NASA asks SpaceX about recovery options for ISS astronauts

NASA asks SpaceX about recovery options for ISS astronauts

After the recent leak of the Russian Soyuz capsule, anchored to the ISS, NASA asked SpaceX about the possibility of bringing back astronauts from the ISS with the Dragon capsule, already imagined by the Americans.

The interrogation is part of a joint mission between NASA and Roscosmos to rescue astronaut Frank Rubio and cosmonauts Sergey Prokopyev and Dmitry Petelin, as the troubled Russian capsule lacks proper rescue facilities.

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A solution considered by the two agencies is to place the Dragon capsules in place of the Soyuz MS-22. “As part of the review, NASA also contacted SpaceX about its ability to return additional crew aboard Dragon if needed in an emergency, although the primary focus is on understanding the capabilities. Soyuz MS-22 post-leak,” the NASA wrote in a December 30 blog post.

A recent Reuters report said the same, but NASA is now confirming that it is considering using a Dragon as an MS-22 rescue. “We have asked SpaceX a few questions about their ability to return additional crew to Dragon if needed, but that is not our primary focus at this time,” NASA spokeswoman Sandra Jones said in a statement. statement to Reuters published on Wednesday (28).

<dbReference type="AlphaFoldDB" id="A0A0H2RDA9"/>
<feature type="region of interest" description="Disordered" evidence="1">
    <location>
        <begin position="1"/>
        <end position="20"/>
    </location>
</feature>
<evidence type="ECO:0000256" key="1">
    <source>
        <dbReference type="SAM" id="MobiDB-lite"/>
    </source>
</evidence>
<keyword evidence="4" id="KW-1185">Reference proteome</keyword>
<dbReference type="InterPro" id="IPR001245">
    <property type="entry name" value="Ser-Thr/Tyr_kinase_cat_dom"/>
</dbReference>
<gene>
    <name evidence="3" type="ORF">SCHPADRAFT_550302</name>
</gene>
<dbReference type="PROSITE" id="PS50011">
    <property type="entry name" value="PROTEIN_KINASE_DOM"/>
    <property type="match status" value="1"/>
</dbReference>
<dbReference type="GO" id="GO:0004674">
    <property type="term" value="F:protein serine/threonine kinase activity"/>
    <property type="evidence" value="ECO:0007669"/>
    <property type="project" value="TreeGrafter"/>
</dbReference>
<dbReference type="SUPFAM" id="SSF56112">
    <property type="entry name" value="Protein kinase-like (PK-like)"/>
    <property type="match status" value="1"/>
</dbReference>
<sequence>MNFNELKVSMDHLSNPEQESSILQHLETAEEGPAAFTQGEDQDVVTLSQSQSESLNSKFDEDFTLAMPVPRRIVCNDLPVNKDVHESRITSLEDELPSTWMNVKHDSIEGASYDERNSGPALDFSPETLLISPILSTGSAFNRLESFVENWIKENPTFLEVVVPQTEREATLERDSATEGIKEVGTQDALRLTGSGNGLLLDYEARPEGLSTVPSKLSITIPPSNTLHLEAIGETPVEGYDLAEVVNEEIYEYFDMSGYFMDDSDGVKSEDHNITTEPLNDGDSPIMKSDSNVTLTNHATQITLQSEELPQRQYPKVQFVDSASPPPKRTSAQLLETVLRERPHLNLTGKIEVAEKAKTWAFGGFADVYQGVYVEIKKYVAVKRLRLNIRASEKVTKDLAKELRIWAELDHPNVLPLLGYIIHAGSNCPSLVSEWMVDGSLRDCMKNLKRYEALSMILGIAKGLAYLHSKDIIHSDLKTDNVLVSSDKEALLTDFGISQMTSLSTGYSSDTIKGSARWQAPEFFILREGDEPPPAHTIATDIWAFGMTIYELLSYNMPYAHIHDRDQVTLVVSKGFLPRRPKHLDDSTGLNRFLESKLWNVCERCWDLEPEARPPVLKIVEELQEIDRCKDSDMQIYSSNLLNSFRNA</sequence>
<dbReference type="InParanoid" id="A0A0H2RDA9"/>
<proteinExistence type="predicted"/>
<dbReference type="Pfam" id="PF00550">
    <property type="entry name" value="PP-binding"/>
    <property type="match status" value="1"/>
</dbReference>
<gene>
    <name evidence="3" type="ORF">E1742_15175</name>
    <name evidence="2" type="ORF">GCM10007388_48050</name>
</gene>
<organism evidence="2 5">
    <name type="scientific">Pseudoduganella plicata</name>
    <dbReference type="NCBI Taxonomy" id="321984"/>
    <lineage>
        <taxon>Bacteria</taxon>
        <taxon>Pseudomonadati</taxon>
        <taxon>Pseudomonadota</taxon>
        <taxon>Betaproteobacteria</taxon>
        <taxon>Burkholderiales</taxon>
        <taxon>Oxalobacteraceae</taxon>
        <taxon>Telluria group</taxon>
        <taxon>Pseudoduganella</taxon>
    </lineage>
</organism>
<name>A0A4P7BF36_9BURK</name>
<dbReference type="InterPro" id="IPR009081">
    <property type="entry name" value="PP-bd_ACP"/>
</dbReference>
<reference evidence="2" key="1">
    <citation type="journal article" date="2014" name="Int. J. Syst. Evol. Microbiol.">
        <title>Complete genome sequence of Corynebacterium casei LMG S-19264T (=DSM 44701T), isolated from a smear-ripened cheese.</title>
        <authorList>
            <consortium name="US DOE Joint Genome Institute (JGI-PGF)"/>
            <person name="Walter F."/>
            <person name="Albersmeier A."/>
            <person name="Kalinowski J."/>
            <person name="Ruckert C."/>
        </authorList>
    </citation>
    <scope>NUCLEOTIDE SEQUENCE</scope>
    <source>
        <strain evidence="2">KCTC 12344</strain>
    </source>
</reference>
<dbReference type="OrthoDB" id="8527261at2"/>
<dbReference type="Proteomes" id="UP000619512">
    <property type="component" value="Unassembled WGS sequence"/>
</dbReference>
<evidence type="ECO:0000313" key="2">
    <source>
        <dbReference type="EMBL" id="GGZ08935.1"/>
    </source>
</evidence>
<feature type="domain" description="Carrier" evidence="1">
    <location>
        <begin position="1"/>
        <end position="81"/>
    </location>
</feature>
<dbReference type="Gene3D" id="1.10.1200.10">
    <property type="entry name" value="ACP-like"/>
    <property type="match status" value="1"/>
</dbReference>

Another option would be for Roscosmos to send a replacement Souyz. However, such a mission could not be launched until February, according to information from Sergei Krikalev, head of the Yuri Gagarin cosmonaut training center, near Moscow, during a NASA press conference on 22 December.

“Our next crew (…) was supposed to fly in mid-March,” Krikalev said, adding that at the very least a new Soyuz could be “sent a little earlier (…) which we can do now”.

Soyuz leak

Roscosmos is still investigating the cause of the leak and planning how to fix it this month. Russian state news agency TASS said on December 27 that the leak was caused by “external mechanical damage”, although it remains unclear whether a meteoroid or space debris was to blame.

Whatever the cause of the leak, the damaged Soyuz spacecraft poses a significant safety concern for the MS-22 crew, Rubio, Petelin and Prokopyev. Tommaso Sgobba, executive director of the International Association for the Advancement of Space Security (IAASS) and former head of spaceflight safety at the European Space Agency, told Space.com that the Soyuz leak was a significant risk.

“It would probably be the first time the space station hasn’t had a full lifeboat capability,” Sgobba said. “That’s my personal feeling, but if it’s true, we have a big problem on the ISS. We’re missing the crew escape system.

A potential obstacle to using a Dragon as a lifeboat is the spacesuits the MS-22 crew wore; The SpaceX capsules are designed to work in tandem with custom SpaceX spacesuits, while the MS-22 crew departed for the ISS in Russian Sokol spacesuits.

SpaceX has yet to take a position on the possibility of sending a Dragon capsule to the ISS to replace the beleaguered Soyuz MS-22.

With information from Space.com

Featured Image: NASA TV

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